3. The Old Town
The Old Town is the most picturesque and colourful neighbourhood of the city: it is jam packed with architectural hidden gems, independent vintage and souvenir shops, little typical restaurants and daily open air markets! Once considered a dodgy and poor area of the city during the 8th century, it has been refurbished after the Second World War and started attracting tourists and residents.
Today it’s the heart of the local nightlife and in the evening get lost in the maze of his alleys and have a cocktails in one of the quirky pubs where live music is played or on the seaside lounges at sunset!
Here are the highlights not to miss:
- Cathedrale St. Reparate, is the biggest and most decorated 13th century church taking the name after the Saint Patron of Nice. According to the legend, it’s named after a Palestinian girl, Reparate, who was arrested for her Christian faith in the year 1060, but refused to convert despite the tortures. After being beheaded, her body was thrown at sea on a raft to be eaten by seagulls but the angels guided her towards the bay of Nice, where her body arrived pristine and therefore it is considered a miracle. This is the reason why the bay it’s called the Bay of the Angels and how Reparate became the patron saint of the Cathedral and the city.
- Eglise du Gesu,a baroque church with black marble and golden features. This is the only church opened until midnight.
- Eglise Sainte-Rita, patron of the lost causes, it is tucked away in a small alley but it’s actually the most impressive church of the Old Town due to the pink marble decorations, the chandeliers and mystic atmosphere. It is probably my favourite one and the most frequented by locals for sure.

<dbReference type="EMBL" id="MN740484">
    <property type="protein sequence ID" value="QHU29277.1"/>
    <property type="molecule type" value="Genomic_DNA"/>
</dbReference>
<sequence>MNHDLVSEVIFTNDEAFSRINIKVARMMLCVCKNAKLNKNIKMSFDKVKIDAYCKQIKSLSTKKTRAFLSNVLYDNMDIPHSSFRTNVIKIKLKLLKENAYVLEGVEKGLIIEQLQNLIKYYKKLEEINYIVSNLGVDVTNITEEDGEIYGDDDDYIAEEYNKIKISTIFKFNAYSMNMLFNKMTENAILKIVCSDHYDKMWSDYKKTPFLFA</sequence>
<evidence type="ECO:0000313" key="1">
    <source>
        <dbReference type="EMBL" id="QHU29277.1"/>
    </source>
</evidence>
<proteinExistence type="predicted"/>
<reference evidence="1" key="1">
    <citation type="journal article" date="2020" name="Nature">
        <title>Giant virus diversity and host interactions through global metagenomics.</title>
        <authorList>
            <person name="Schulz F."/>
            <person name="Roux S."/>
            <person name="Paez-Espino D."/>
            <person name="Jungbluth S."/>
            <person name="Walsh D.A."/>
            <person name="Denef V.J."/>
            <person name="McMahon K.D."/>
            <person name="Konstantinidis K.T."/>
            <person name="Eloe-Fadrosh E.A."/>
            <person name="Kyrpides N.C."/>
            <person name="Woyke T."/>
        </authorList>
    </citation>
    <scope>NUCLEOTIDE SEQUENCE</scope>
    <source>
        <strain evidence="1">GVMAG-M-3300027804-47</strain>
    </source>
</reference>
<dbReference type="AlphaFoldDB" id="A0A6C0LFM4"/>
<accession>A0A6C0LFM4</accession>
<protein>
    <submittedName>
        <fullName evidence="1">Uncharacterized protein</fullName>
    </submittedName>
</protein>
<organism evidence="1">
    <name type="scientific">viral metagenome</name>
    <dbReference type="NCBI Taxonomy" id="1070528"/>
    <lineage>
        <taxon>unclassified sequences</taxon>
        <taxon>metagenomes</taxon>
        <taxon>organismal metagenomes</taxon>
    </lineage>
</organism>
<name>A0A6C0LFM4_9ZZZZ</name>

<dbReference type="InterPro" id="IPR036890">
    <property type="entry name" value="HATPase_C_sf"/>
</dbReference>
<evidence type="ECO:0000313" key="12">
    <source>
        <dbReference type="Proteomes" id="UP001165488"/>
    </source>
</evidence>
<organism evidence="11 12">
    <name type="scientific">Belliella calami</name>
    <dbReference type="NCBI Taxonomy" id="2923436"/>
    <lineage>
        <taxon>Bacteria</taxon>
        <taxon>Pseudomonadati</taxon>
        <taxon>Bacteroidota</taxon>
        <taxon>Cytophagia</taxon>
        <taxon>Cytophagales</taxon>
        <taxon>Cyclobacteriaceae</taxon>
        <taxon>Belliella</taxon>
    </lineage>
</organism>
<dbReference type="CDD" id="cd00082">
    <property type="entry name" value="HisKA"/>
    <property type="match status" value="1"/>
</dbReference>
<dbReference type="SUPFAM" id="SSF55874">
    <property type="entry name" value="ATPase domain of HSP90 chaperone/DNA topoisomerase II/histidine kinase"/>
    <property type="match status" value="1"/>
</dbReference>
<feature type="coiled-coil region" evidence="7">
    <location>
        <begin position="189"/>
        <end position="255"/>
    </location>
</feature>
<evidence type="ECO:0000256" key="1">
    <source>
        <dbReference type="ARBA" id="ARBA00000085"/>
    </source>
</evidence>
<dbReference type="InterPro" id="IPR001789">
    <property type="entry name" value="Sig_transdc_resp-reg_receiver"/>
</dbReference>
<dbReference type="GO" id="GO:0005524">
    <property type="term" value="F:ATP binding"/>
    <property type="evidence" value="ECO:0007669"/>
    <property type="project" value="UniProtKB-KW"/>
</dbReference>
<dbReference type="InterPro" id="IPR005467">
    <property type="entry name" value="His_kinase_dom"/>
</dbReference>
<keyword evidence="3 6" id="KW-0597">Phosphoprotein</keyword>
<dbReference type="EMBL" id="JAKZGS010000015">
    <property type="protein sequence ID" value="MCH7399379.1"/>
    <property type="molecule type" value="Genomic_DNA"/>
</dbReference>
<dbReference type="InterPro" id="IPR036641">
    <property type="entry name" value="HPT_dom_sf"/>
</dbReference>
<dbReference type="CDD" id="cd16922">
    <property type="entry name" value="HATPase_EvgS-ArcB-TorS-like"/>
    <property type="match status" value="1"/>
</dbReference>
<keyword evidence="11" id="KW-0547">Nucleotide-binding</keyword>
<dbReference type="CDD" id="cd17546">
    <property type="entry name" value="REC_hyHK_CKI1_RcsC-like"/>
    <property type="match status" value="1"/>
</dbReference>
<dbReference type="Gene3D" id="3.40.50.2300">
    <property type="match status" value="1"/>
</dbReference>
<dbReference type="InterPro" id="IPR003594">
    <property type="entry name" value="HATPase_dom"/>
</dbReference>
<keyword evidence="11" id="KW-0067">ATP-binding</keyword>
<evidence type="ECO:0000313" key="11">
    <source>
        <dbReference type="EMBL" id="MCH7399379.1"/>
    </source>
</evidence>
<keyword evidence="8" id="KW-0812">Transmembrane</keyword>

- Musée Palais Lascaris an 18th century palace featuring ancient tapestries and frescoed ceilings, baroque stairwells in pink and gold alabaster. This hidden gem is often forgotten by the tourists who walk past this little alley.
- Place du Palais de Justice: this square is located at the entry to the Old Town and hosts vintage and bric-a-brac markets during the week-end creating a pleasant atmosphere in this lively neighbourhood.
- St. François Clock Tower: situated in the homonym square, this panoramic 50 metres high tower has been recently opened in 2019 and offers spectacular views of Nice. Only 126 steps separate you from your next great picture!
- Cours Saleya: ideal for people watching and having a drink on the terrace, this picturesque pedestrian area is packed with bars and restaurants and hosts the flower market every morning! During summer an evening market selling handcrafts and souvenirs is installed in this pedestrian street.
- Place Garibaldi: This scenic square is home to a monthly handcraft and local products market during the week-end. In the middle of the square the statue of Giuseppe Garibaldi, born in Nice, dominates this lively and colourful neighbourhood rich in restaurants and fountains.
- Place Rossini: the heart of the Old Town is a place to be not only to visit the St. Reparate cathedral, but also to taste one of the best home-made ice-creams of your life at “Azzurro” and eat it sitting near the fountain watching people eating al fresco and strolling around in the Old Town maze!
- MAMAC Museum: overlooking Place Garibaldi, the three interactive floors of the Modern Art Museum will amaze the fans of Contemporary art.
3. The Harbour
When you reach the end of the Promenade des Anglais, carry on walking around the park cliff and the colourful Nice harbour’s view will appear in front of your eyes! It is a bustle of colours and life and it is dotted with sea view restaurants and bars: have a drink or taste some local seafood dish looking at the yachts and traditional wooden boats going in and our of the docks.